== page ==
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Employee Disputes Archives

Where do I pursue an appeal of a negative job action?

If you are a civil servant working for the federal government or employee of a company doing government contract work, you enjoy a high level of due process protection against arbitrary punitive action. However, there can be a potential downside in the safety net. The matrix of laws that cover various issues can create so many avenues of possible action that it can boggle the mind.

What are key steps of an MSPB appeal?

The personnel rules that apply to federal government workers and workers for federal contractors amount to what many might consider a bureaucracy within a bureaucracy. As we noted in a post back in September, it can be confusing to know what constitutes an adverse job action. And even when you are sure you've suffered an unfair or illegal practice, it can be difficult to know your legal options without consulting an attorney.

Protective email practices for federal workers

You are reading this so it might be a little hard to imagine the sound, but what do you think of when you read, "Doink. Doink!" Hopefully what comes to mind is the sound effect that plays at the opening of every episode of TVs "Law and Order." And, by association, perhaps what that leads you to recall are the words of the Miranda warning: "Whatever you say may be used against you."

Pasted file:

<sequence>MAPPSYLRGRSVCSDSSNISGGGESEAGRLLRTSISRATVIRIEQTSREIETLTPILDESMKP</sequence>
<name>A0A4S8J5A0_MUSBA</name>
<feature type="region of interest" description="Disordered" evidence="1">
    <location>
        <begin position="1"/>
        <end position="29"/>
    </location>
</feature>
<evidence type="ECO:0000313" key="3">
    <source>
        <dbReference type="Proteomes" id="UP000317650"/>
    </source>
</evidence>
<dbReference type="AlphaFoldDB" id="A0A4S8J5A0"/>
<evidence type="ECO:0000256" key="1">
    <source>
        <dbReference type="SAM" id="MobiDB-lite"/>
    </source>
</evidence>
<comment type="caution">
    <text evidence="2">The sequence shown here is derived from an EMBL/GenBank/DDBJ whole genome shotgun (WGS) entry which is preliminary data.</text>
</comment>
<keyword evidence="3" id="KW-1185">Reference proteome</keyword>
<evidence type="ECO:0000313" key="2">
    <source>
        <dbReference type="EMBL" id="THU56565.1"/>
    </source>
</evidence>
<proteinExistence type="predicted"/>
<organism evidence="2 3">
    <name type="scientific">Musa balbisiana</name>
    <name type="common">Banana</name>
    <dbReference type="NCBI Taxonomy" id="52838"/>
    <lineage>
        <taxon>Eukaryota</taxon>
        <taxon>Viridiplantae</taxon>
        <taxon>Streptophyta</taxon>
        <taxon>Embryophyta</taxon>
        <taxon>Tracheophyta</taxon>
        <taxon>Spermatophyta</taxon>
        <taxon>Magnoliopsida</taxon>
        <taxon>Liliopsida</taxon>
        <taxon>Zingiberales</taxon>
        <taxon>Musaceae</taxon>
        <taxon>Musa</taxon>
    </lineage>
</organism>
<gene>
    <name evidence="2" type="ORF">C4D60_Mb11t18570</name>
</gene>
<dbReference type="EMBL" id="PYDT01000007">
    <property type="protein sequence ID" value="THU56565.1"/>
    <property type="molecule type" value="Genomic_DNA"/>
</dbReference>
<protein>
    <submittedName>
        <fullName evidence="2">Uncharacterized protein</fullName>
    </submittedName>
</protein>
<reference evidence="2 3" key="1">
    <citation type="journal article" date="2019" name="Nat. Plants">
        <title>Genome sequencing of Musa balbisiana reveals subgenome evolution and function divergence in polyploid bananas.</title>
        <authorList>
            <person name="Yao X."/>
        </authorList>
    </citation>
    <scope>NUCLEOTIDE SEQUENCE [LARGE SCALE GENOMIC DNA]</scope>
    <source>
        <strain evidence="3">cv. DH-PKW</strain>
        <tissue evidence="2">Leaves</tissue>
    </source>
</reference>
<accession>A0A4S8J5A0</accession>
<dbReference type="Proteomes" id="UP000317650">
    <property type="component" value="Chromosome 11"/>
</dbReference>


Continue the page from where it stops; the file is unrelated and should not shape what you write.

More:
Don't let scare tactics prevent you from protecting your rights

Being mistreated on the job or living in fear that you will get fired out of retaliation for exercising your rights can be incredibly stressful. In addition to the emotional devastation of being harassed or discriminated against, you can also be dealing with the anxiety of being out of a job and unable to care for yourself and your family.

In whistleblower law, standards of evidence make a difference

When a person is charged with a crime, the state must prove its case beyond a reasonable doubt. That is, the evidence has to be so clear and convincing that a jury or a judge can feel confident the defendant is guilty. The standard is not quite so high in civil cases. Then, all that's required is or a plaintiff to offer a preponderance of evidence. Having 51 percent of the evidence on your side can win the case.

Park Service probe reveals how fear prevents harassment reports

If you are a federal worker in Texas or Georgia who regularly reads this blog, you know our focus is on upholding worker rights as guaranteed by law. Those rights include the right to be free from a broad range of harassment, including sexual harassment. But, as we noted in one of our posts in June, it can be hard to leverage that protection if the general culture in an agency ignores the issues.

Finding the best method to resolve employee disputes

Are you married? Do you live with others? You know that disputes can surface over many things. The same is true of our work lives. It should come as no surprise. We probably spend as much or more time with our coworkers than we do with our families.

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